Riverpoint Solar Research Park

When you're driving along the I-10 East toward the Broadway curve, you may see a giant dish off to the side of the freeway, pointed at the sky. The Arizona Department of Transportation estimates that approximately 239,000 vehicles pass by this dish every day, yet most people have no clue what it is.

The massive dish is covered in bronze solar panels, and looks large enough to send messages into outer space. But it's really a means of storing and generating solar power. The dish is part of an 18-acre test site called the Riverpoint Solar Research Park, an award-winning project launched by Southwest Solar Technologies president Herb Hayden.

The site officially opened on January 13, 2011. The 75-foot diameter solar dish off the I-10 is one of many located throughout the Valley as part of the project. Each dish generates 200 kilowatts of power, and works by using turbine engines to take in compressed air heated by the sun, and then blowing the air out the back.

The goal of Riverpoint Solar Research Park is to generate renewable energy. They're currently testing new solar dishes that will provide one megawatt of solar energy and storage. The project also acts as a non-profit training industry, in conjunction with the University of Arizona and the University of Phoenix.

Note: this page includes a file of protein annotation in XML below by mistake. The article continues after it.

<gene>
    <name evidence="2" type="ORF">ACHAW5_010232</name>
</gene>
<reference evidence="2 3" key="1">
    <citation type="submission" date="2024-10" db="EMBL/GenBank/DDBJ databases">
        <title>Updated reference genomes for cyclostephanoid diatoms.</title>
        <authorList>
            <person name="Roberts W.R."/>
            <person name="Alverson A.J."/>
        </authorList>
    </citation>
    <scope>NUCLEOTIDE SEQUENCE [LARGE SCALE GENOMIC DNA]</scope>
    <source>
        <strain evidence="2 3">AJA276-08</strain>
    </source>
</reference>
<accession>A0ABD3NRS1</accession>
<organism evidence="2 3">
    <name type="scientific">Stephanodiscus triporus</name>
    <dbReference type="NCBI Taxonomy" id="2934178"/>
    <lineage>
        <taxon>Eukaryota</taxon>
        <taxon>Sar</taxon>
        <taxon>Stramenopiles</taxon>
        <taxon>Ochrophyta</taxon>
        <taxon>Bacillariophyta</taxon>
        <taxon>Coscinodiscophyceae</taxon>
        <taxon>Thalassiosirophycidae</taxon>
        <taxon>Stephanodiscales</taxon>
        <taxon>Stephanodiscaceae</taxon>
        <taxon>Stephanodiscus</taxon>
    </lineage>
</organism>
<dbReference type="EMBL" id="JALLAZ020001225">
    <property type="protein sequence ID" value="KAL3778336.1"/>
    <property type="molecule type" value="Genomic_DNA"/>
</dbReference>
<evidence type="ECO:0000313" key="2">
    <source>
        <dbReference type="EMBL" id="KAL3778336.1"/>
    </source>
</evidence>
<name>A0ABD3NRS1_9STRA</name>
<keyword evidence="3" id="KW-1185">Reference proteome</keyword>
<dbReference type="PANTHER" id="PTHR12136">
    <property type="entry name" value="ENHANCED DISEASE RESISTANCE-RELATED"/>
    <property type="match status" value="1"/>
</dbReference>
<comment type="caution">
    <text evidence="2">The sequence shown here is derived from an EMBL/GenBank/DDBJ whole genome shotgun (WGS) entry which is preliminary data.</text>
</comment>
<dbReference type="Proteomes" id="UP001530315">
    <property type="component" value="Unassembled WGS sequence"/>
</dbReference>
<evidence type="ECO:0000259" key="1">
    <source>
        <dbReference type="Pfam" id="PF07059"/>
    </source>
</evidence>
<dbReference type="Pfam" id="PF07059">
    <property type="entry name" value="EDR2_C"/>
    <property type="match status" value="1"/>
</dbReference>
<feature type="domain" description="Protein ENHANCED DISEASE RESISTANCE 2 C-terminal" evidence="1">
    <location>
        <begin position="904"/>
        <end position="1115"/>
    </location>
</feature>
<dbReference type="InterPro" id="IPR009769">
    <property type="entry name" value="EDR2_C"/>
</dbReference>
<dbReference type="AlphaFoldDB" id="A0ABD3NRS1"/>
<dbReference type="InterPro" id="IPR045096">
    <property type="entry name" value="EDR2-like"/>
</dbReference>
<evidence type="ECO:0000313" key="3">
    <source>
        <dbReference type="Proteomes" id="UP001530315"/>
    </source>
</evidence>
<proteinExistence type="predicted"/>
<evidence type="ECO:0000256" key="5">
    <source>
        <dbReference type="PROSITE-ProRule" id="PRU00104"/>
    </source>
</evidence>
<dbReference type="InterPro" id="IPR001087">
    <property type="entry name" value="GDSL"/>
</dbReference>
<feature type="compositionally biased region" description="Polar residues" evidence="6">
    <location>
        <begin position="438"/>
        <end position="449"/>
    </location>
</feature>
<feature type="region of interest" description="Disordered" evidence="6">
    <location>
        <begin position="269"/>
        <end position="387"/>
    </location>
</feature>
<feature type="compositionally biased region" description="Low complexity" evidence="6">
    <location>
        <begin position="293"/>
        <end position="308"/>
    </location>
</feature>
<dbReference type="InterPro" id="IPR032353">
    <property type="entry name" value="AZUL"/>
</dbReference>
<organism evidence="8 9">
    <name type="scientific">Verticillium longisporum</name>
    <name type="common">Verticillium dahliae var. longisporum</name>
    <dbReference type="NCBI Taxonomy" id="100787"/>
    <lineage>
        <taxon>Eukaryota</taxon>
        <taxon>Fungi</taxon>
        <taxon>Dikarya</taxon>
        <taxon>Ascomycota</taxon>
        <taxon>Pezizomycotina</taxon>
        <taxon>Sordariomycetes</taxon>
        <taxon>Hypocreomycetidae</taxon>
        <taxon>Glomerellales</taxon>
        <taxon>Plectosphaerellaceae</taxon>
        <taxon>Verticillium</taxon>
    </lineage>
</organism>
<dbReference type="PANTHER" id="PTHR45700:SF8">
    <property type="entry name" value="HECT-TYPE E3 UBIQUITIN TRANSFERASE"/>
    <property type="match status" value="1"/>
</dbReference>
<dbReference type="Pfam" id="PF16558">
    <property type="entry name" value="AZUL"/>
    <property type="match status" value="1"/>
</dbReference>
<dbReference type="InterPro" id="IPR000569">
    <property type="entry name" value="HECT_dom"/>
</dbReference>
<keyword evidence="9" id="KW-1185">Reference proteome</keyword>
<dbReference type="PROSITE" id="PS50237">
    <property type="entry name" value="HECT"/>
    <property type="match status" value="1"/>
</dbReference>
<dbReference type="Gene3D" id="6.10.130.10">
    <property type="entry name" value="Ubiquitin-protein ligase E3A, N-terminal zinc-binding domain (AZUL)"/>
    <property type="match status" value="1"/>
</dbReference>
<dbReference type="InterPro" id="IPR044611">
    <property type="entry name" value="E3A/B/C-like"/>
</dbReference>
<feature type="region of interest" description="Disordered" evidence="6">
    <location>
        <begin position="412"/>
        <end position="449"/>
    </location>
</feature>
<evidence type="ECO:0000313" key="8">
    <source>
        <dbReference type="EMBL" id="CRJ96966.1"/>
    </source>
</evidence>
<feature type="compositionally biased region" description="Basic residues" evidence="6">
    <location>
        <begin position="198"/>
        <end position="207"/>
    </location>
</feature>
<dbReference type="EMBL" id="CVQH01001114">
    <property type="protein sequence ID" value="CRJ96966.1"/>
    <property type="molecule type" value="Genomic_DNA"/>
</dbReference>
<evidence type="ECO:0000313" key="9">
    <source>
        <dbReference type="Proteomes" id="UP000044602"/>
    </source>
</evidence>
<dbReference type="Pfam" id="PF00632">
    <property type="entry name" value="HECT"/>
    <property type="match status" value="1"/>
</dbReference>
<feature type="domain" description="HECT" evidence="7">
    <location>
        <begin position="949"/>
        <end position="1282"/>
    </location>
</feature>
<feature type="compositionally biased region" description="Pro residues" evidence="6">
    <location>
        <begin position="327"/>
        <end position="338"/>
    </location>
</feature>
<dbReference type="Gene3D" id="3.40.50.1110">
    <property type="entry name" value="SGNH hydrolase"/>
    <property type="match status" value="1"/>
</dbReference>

Despite resembling something out of a sci-fi movie, the solar dish at Riverpoint Solar Research Park has already received accolades for being economical and eco-friendly. The project was recently recognized by the U.S. Department of Energy, which gave Riverpoint one of its "Solar America Showcase" awards.

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Niki D'Andrea has covered subjects including drug culture, women's basketball, pirate radio stations, Scottsdale staycations, and fine wine. She has worked at both New Times and Phoenix Magazine, and is now a freelancer.
Contact: Niki D'Andrea